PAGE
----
Consumer Reports today withdrew its “recommended” rating of four Microsoft Surface products due to “poor predicted reliability.” The Microsoft Surface line that includes the Pro, Book and Laptop, has been lauded for its premium design and appealing aesthetic, but in the long run, they might not be the best products to invest in.

To come to a decision, Consumer Reports conducts a survey through its subscriber base and the products they purchase. This specific survey focused on 90,000 Microsoft products purchased between 2014 and early 2017. The results revealed that a whopping 25-percent of Microsoft laptops or tablets will result in some problems for their owners within the first two years of ownership.

Upon its findings, Consumer Reports pulled its “recommended” rating of four Microsoft laptops: Surface Laptop (128GB and 256GB) and Surface Book (128GB and 512GB).

“Microsoft’s estimated breakage rate for its laptops and tablets was higher than most other brands’,” clarified Consumer Reports of its decision. “The differences were statistically significant, which is why Microsoft doesn’t meet CR’s standards for recommended products. The surveys are conducted annually.”

The “statistically significant” part stands out the most. Consumer Reports didn’t get into specifics about how other computers rated, but it sounds as if the Microsoft’s computers experience many more issues than the norm, resulting in the change of recommended rating. The report also mentions Microsoft is relatively new to manufacturing its own products. This may be playing a role in the low reliability of its computers.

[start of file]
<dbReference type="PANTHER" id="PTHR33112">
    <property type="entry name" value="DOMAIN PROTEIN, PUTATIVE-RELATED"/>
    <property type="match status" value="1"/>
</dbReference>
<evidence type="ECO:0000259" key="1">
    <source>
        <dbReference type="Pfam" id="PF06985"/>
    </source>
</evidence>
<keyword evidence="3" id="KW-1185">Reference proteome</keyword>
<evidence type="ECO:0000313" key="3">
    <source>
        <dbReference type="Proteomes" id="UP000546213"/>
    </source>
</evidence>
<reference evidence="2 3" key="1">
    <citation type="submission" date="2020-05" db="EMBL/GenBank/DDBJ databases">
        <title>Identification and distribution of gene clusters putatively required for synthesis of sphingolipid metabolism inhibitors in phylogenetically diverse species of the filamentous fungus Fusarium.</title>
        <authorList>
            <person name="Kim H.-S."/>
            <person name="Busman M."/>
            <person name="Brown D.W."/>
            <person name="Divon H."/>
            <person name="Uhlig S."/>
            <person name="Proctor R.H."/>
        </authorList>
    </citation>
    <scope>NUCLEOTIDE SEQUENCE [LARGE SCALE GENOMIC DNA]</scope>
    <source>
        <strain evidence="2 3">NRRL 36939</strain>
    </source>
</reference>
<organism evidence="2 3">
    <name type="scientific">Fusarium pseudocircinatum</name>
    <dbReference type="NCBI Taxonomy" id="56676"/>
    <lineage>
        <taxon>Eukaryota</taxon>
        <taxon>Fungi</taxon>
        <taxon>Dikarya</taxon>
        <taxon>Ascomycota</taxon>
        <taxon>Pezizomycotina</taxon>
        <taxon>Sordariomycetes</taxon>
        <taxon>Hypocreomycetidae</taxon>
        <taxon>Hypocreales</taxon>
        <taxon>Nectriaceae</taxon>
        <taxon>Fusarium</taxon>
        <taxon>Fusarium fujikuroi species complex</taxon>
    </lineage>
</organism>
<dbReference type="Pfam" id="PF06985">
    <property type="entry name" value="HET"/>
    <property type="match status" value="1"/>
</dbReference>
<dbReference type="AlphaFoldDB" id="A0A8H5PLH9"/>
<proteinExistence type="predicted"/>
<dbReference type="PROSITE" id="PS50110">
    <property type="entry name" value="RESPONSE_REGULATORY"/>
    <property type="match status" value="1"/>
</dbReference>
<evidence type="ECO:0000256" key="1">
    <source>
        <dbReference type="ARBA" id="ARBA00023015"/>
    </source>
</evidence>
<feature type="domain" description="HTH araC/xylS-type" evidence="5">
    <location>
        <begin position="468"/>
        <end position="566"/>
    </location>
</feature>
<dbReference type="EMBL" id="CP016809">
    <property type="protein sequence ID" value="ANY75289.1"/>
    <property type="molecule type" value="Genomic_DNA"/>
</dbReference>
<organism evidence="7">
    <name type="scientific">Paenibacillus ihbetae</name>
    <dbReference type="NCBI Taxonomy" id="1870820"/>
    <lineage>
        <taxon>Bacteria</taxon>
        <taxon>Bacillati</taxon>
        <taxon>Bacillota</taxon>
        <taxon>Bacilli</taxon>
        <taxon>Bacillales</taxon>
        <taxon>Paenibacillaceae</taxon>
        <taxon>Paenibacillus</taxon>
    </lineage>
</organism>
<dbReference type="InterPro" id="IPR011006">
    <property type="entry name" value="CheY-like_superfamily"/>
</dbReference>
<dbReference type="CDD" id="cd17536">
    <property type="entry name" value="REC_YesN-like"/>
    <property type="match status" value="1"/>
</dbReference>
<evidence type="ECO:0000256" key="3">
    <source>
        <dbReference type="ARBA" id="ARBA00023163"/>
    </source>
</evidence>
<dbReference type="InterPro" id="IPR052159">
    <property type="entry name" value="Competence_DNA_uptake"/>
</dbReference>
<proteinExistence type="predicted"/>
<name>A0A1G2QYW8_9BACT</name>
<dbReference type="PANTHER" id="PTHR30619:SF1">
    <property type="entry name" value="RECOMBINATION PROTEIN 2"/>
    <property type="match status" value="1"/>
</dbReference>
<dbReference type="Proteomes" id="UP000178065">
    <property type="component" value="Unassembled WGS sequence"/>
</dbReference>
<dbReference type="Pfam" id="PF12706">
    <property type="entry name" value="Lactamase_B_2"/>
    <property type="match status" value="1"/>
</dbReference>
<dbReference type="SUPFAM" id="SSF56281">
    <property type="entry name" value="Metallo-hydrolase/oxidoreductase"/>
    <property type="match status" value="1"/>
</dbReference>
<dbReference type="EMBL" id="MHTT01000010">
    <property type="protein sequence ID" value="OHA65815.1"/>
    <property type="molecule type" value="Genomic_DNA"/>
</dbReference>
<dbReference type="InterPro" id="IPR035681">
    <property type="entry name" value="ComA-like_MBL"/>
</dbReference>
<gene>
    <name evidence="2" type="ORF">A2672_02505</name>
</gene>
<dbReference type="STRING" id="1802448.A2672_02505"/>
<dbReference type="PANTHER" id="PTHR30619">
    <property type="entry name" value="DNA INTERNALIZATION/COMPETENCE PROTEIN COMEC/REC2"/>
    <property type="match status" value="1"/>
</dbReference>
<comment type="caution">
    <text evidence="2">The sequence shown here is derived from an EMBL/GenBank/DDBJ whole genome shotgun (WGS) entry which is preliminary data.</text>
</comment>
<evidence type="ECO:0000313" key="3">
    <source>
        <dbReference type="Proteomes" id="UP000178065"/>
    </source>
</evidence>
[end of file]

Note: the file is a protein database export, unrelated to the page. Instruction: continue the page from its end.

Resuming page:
Microsoft issued a statement to Consumer Reports, saying “Microsoft’s real-world return and support rates for past models differ significantly from Consumer Reports’ breakage predictability. We don’t believe these findings accurately reflect Surface owners’ true experiences or capture the performance and reliability improvements made with every Surface generation.”

For the second time in a less than a year, Consumer Reports isn’t recommending a big-name brand’s computers. You might remember that upon the launch of the new Apple MacBook Pros last year, it didn’t give them a “recommended” rating upon its initial review due to poor battery tests.

Eventually, the two sides worked together to fix the issue that resulted in Apple finding a bug inside Safari that was impacting battery life.